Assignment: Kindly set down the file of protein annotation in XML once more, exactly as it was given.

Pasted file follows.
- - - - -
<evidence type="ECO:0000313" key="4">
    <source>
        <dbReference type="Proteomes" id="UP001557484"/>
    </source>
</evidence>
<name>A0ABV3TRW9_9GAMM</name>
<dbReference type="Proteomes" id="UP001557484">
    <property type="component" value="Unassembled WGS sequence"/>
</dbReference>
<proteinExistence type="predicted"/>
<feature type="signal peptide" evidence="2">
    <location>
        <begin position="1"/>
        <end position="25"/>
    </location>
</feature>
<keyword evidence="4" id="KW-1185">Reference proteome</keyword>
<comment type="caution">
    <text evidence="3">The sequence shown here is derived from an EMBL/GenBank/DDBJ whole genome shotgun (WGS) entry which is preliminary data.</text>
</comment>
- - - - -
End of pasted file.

<evidence type="ECO:0000313" key="4">
    <source>
        <dbReference type="Proteomes" id="UP001557484"/>
    </source>
</evidence>
<name>A0ABV3TRW9_9GAMM</name>
<dbReference type="Proteomes" id="UP001557484">
    <property type="component" value="Unassembled WGS sequence"/>
</dbReference>
<proteinExistence type="predicted"/>
<feature type="signal peptide" evidence="2">
    <location>
        <begin position="1"/>
        <end position="25"/>
    </location>
</feature>
<keyword evidence="4" id="KW-1185">Reference proteome</keyword>
<comment type="caution">
    <text evidence="3">The sequence shown here is derived from an EMBL/GenBank/DDBJ whole genome shotgun (WGS) entry which is preliminary data.</text>
</comment>